Motoring author and part-time Montaigu resident Russell Hayes tells of his car chronicles
I’m sure many books have been written at Quercy tables, for certain all five of my hardbacks on motoring history. Each carries a little bit of Montaigu de Quercy (82150) time where I’ve come to our village house, strewn my notes and books across tables and chairs and made serious progress in rural peace, pausing only for meals or a dip in the pool.
From being given a Matchbox car at about three years old I’ve always been a bit car mad, especially for the older ones. My early career was writing for British car magazines, national newspapers and then researching and directing on old-style Top Gear in Birmingham then Channel 4’s Driven. But in 2003 after a long spell of freelance hard times I tried a change as a civil service press officer and started a new path, now at the High Court in London in the judicial press office.
But the car bug is still there. Every author likes to be invited to write a book rather than trail an idea round publishers and I was lucky enough to start my part time motor book career via a request from English firm Haynes – famous for its workshop manuals – to write a history of Lotus for 2007 publication. Luckily I had two years of evenings, weekends and holidays for words and pictures.
Meantime Montaigu de Quercy had become my writer’s retreat. Having done a degree in French I’d always been a Francophile but didn’t know this part of the country at all. Then at New Year 2006 I was introduced to this little village with its stone houses and steep streets, and have been back and forth ever since, finally buying into a village house with my partner in 2008, where we now spend as much time as we can, work in London permitting (it’s also rented out through Halcyon – Maison Granges).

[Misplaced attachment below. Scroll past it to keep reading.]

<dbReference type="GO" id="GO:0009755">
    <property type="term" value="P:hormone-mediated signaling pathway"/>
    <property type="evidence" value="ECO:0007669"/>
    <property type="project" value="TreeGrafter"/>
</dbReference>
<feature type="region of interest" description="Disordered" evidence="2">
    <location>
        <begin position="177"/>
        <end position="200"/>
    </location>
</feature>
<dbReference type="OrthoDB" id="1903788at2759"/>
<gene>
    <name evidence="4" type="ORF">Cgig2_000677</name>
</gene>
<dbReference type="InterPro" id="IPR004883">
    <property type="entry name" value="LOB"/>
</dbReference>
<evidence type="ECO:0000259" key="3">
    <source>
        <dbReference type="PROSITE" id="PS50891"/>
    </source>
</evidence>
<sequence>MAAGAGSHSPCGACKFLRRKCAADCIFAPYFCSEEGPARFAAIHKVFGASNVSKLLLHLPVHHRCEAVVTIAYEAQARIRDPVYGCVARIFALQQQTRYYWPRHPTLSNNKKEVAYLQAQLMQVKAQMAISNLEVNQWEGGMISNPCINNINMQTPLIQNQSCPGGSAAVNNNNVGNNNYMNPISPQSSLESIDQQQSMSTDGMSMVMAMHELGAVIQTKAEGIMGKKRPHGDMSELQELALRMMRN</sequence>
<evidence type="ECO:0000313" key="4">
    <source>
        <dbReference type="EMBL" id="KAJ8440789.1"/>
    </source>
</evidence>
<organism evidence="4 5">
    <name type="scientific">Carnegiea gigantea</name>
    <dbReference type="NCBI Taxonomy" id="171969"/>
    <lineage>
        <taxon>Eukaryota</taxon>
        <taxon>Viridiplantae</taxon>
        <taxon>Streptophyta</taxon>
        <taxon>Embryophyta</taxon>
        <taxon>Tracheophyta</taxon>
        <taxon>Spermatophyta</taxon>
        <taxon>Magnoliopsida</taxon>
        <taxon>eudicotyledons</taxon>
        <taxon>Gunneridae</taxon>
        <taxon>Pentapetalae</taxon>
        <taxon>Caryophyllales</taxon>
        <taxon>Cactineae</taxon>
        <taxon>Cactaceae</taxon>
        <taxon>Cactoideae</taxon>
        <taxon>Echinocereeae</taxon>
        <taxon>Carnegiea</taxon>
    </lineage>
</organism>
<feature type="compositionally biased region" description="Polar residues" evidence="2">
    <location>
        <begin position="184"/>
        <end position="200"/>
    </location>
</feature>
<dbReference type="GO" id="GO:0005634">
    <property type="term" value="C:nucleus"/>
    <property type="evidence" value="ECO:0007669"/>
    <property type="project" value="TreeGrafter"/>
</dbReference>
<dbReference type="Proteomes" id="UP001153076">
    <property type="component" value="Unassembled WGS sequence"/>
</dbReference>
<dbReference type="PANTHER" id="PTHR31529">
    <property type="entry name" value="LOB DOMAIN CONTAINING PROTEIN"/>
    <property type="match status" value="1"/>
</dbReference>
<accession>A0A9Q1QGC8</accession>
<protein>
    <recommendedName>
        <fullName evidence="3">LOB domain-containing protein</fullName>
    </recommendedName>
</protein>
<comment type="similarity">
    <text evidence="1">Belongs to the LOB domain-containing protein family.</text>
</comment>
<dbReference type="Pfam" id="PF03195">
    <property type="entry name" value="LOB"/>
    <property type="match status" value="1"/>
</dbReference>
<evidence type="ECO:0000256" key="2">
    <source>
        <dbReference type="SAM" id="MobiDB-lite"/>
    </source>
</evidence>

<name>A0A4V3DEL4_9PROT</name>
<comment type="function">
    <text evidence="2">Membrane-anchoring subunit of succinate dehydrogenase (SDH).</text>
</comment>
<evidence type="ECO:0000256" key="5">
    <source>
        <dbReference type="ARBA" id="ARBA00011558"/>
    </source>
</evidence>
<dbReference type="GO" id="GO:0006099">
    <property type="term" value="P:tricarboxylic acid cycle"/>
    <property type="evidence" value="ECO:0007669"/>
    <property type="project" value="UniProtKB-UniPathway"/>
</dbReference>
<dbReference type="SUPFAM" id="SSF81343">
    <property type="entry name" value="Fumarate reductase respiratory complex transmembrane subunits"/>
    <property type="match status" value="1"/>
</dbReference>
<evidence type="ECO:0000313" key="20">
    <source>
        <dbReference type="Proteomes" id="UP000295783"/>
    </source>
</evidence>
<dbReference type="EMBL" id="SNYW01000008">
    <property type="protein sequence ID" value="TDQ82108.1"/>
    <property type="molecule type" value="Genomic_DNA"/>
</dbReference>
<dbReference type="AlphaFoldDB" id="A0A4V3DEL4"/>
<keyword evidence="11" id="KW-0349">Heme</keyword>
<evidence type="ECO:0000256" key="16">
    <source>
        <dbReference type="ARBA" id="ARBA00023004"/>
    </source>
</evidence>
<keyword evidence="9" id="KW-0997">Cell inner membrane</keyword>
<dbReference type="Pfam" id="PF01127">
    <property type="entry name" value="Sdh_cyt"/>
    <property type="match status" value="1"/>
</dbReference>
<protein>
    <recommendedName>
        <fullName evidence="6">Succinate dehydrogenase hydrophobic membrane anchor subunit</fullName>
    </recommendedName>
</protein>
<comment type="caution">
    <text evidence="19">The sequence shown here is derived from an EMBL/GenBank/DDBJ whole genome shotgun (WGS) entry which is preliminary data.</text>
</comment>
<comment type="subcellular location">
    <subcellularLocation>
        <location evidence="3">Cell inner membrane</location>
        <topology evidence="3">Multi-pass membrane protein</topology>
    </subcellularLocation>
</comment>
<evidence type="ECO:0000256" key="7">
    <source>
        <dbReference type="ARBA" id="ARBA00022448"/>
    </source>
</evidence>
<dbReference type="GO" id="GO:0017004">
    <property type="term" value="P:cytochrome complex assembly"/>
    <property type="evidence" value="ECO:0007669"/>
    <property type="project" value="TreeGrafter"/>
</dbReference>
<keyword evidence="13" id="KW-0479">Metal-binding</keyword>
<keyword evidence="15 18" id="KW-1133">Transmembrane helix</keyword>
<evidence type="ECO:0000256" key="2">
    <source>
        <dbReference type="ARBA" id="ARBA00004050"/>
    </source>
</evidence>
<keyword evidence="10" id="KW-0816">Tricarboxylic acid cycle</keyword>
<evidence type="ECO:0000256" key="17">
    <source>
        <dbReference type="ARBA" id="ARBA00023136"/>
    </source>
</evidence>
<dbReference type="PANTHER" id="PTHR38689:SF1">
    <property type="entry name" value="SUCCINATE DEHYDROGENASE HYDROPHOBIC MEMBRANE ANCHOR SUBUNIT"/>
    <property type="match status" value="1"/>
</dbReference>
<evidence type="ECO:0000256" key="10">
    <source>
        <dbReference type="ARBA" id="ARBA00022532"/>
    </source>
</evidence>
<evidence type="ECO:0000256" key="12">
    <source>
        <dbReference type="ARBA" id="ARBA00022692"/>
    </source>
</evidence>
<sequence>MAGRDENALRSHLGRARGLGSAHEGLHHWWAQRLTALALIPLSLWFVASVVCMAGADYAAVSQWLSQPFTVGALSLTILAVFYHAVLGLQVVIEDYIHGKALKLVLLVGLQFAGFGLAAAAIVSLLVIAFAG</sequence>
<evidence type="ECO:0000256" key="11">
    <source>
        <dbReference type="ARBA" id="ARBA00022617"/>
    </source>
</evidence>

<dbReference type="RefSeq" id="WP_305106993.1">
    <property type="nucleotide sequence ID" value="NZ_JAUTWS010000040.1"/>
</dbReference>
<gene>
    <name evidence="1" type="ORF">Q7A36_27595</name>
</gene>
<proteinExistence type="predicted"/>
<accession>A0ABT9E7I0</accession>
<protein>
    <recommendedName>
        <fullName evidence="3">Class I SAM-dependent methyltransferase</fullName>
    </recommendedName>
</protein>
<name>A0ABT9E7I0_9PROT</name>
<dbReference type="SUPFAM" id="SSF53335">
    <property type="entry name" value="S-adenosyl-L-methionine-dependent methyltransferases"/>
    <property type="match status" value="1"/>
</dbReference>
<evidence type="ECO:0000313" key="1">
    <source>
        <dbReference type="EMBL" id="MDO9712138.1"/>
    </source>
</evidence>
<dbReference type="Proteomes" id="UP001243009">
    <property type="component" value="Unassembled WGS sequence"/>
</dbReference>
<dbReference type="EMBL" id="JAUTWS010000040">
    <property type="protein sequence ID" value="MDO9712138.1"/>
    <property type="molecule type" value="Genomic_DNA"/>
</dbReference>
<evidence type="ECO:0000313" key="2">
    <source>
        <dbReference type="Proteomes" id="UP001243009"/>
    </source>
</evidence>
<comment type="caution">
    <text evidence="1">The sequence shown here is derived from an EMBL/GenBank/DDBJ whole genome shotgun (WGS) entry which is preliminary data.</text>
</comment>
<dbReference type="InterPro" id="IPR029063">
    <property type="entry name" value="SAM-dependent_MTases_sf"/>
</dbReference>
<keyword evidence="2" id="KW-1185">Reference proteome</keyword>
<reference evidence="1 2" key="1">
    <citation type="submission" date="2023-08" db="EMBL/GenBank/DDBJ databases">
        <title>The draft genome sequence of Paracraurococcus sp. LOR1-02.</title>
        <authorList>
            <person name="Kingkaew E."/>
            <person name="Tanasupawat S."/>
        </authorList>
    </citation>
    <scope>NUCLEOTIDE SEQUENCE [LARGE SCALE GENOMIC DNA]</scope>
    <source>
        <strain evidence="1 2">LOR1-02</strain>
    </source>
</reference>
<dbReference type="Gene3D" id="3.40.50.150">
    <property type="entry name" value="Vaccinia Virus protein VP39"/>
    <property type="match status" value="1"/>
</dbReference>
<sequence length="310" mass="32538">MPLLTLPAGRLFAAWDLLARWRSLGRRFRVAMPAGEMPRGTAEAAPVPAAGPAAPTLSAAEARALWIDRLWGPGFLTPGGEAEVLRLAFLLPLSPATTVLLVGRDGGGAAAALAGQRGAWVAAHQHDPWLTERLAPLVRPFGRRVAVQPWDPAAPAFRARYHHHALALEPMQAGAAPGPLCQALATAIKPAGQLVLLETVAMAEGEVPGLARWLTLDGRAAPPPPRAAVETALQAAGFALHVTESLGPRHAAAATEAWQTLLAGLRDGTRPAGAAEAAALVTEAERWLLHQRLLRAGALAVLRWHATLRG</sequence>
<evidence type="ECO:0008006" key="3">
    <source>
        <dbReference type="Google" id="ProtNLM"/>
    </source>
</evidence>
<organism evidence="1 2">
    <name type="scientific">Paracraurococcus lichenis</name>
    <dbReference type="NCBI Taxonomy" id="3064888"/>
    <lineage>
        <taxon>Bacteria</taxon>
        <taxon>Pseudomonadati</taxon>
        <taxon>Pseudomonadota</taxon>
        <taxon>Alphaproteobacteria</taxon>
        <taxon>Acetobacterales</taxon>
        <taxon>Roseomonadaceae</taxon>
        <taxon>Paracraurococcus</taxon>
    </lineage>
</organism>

Lotus was well received, indeed translated into German and another book followed for 2009 publication, the story of TVR famous Blackpool maker of big loud sports cars. Pub fact: the name TVR comes from Trevor Wilkinson, the man who set the company up in the 1940s and I traced this elderly gentleman to his home in Menorca where we spent two days going through his memories. I turned out to have had the last ever interview as six months later he passed away.
I always try to track down people who were involved with the cars and the companies to interview, to add vital colour and context to what could otherwise be a list of paint colours and widgets. Like any industry, there’s a human side to cars. Sometimes you find somebody who’s been overlooked. For my 2012 Ford Cortina history I traced the man (then in his 70s) who as a very junior engineer at Ford had used his skills at Bristol aeroplanes to design weight and steel out of the bodyshell of the first Ford Cortina, still keeping it strong and helping Ford make huge profits. He felt he’d never been thanked for this and his place in the book gave him something for grandchildren and I nominated him for an honorary degree, which he gained from his old polytechnic. My reward was a set of images of a prototype Ford Cortina coupé from his attic which had never been seen before.
My fourth book was my own idea, I’d spotted that the Volkswagen Golf was coming up for 40 years old in 2014 and it’s good to have an anniversary to hook onto. Haynes took me up on it although panic ensued when it cut costs on all its historic car books and handed it back to me three months before deadline. An ex editor rescued me and we published together. It was pleasing that we sold the book to a German publisher too.
It’s easy to get my classic car fix in Montaigu. The newsagent in Rue des Frères Quéméré is well stocked with car magazines and I can wander into Cross Channel Sports Cars and gaze at the shiny classics. A French friend in the Dordogne has barns full of classic Citroens and Renaults in various states of repair and an old British friend and esteemed motoring author lives across the border in the Lot and always gets a visit to chew over book ideas. Any excuse for a drive on those beautiful roads!
My latest book, a history of London’s Earls Court Motor Show has just gone on sale, the year the landmark building is demolished, but luckily I secured exclusive access to great archive photos of its construction in 1936-7 and evocative panoramas of the motor shows. Sourcing and negotiating fees for about 250 archive photos per book can be as much work as the writing.
This summer I got the chance to chill out in Montaigu, but another idea’s brewing!
All Russell’s books can be bought via Amazon.co.uk (just search his name)